Use `@` to name an intermediate anonymous expression

Just like pattern matching, where @ allows to name part of a matched expression, I propose to use @ for naming part of an expression instead of having to write a separate line for it.

Example:

trait Connectable[T] {
  def apply(t : T) : Graph
}
implicit val graphConnectable : Connectable[Graph] = g => g
implicit val nodeConnectable : Connectable[Node] = n => Graph(n)
final case class Node(value : Int) {
  def ==> [T](t : T)(implicit c : Connectable[T]) : Graph = Graph(this) ==> c(t)
}
final case class Graph(edges : Map[Node, Node], firstNode : Option[Node], lastNode : Option[Node]) {
  def ==> [T](t : T)(implicit c : Connectable[T]) : Graph = {
    val g = c(t)
    val connectingEdge = (lastNode, g.firstNode) match {
      case (Some(l), Some(r)) => Some(l -> r)
      case _ => None
    }
    Graph(edges ++ g.edges ++ connectingEdge, firstNode, g.lastNode)
  }
  def WITH (g : Graph) : Graph = Graph(edges ++ g.edges, firstNode, g.lastNode)
}
object Graph {
  def apply(node : Node) : Graph = Graph(Map(), Some(node), Some(node))
}
val myGraph =
  g1To3 @ (n1 @ Node(1) ==> n2 @ Node(2) ==> n3 @ Node(3)) WITH
  n2 ==> n1 WITH
  g4To6 @ (n4 @ Node(4) ==> n5 @ Node(5) ==> n6 @ Node(6)) WITH
  n6 ==> n4 WITH
  n5 ==> n1

val graph1To6 = g1To3 ==> g4To6

Another example can be seen in the def ==> where could have written:

  def ==> [T](t : T)(implicit c : Connectable[T]) : Graph = {
    val connectingEdge = (lastNode, (g @ c(t)).firstNode) match {
      case (Some(l), Some(r)) => Some(l -> r)
      case _ => None
    }
    Graph(edges ++ g.edges ++ connectingEdge, firstNode, g.lastNode)
  }

The idea’s intriguing, and I like the idea of taking this odd little edge case in the language and applying it more generally. I suspect there are plenty of places where I would use it.

There are a lot of details to iron out, though, especially regarding the scope of the name you’re introducing here…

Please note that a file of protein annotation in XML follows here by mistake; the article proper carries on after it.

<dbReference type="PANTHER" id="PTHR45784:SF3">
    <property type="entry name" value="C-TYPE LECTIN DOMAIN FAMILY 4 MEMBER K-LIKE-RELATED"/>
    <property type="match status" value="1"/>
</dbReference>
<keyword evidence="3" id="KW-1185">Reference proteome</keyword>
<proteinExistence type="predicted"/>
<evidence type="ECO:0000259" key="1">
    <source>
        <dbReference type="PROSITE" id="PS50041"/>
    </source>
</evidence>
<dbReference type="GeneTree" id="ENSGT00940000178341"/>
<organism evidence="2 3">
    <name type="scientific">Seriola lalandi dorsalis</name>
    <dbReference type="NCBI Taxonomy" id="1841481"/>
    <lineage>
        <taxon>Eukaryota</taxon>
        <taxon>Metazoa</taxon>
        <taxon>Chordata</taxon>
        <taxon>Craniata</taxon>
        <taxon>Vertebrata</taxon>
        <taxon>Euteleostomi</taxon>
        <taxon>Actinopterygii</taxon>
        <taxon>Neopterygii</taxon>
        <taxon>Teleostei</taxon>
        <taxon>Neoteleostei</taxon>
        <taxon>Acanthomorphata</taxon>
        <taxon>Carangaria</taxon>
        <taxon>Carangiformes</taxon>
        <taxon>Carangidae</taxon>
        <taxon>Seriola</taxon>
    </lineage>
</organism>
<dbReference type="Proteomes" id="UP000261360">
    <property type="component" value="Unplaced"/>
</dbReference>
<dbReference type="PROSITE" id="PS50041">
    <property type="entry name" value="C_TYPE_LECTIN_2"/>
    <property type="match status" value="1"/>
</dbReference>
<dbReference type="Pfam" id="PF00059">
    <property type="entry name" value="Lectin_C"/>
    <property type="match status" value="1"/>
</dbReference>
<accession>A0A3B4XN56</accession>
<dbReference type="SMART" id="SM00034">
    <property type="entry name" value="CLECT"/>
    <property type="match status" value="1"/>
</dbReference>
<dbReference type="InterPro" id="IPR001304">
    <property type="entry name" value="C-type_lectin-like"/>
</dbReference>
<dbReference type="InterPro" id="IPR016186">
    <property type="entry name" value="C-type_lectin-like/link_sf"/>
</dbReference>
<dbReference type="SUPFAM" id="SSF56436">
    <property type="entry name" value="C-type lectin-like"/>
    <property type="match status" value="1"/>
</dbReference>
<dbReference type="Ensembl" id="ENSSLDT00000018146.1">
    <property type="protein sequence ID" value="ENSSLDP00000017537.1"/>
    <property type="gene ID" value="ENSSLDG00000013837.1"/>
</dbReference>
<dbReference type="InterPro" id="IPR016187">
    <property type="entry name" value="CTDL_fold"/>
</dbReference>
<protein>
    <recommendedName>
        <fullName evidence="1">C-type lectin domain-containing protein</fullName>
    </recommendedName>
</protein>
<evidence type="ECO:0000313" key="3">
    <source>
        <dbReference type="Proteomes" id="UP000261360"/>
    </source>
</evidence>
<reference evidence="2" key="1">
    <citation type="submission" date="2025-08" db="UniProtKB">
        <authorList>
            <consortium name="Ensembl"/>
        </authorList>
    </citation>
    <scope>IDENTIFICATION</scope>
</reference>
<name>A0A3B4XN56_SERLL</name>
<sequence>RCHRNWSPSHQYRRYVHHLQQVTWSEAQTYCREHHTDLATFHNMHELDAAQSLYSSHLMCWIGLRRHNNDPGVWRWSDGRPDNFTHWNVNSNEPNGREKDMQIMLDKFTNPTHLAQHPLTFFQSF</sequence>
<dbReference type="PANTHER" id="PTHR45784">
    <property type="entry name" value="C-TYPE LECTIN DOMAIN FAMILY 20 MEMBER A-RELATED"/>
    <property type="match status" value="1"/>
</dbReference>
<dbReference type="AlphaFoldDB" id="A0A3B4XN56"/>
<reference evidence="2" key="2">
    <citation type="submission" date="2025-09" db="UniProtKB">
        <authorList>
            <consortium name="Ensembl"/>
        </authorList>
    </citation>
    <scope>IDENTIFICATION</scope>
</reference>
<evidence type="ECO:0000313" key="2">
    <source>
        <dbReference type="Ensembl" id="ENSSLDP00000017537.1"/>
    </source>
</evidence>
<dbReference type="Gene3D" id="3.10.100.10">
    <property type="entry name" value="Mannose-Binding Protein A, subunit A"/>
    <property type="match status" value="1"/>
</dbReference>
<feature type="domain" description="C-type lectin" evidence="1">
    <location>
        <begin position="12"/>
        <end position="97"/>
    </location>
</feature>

Yes, indeed. For example, if I write:

val myGraph = {
  g1To3 @ (n1 @ Node(1) ==> n2 @ Node(2) ==> n3 @ Node(3)) WITH
  n2 ==> n1 WITH
  g4To6 @ (n4 @ Node(4) ==> n5 @ Node(5) ==> n6 @ Node(6)) WITH
  n6 ==> n4 WITH
  n5 ==> n1
}

vs

val myGraph =
  g1To3 @ (n1 @ Node(1) ==> n2 @ Node(2) ==> n3 @ Node(3)) WITH
  n2 ==> n1 WITH
  g4To6 @ (n4 @ Node(4) ==> n5 @ Node(5) ==> n6 @ Node(6)) WITH
  n6 ==> n4 WITH
  n5 ==> n1

Should anything change? I believe so. I think that the scope is determined by the boundary block of {} or within the bounds after => of a case in pattern matching (as it is today).
So the examples above will compile to the following, respectively:

val myGraph =  {
  val n1 = Node(1)
  val n2 = Node(2)
  ...
  ...
  ...
  val g1To3 = n1 ==> n2 ==> n3
  val g4To6 = n4 ==> n5 ==> n6
  g1To3 WITH n2 ==> n1 WITH g4To6 WITH n6 ==> n4 WITH n5 ==> n1 
}

vs.

val n1 = Node(1)
val n2 = Node(2)
...
...
...
val g1To3 = n1 ==> n2 ==> n3
val g4To6 = n4 ==> n5 ==> n6
val myGraph =  g1To3 WITH n2 ==> n1 WITH g4To6 WITH n6 ==> n4 WITH n5 ==> n1 

I am not keen on this. I believe good style is to break code into lots of small single-line definitions, each with a well-chosen name. This seems to encourage the opposite,

5 Likes

reminds me of the extract variable refactoring https://refactoring.com/catalog/extractVariable.html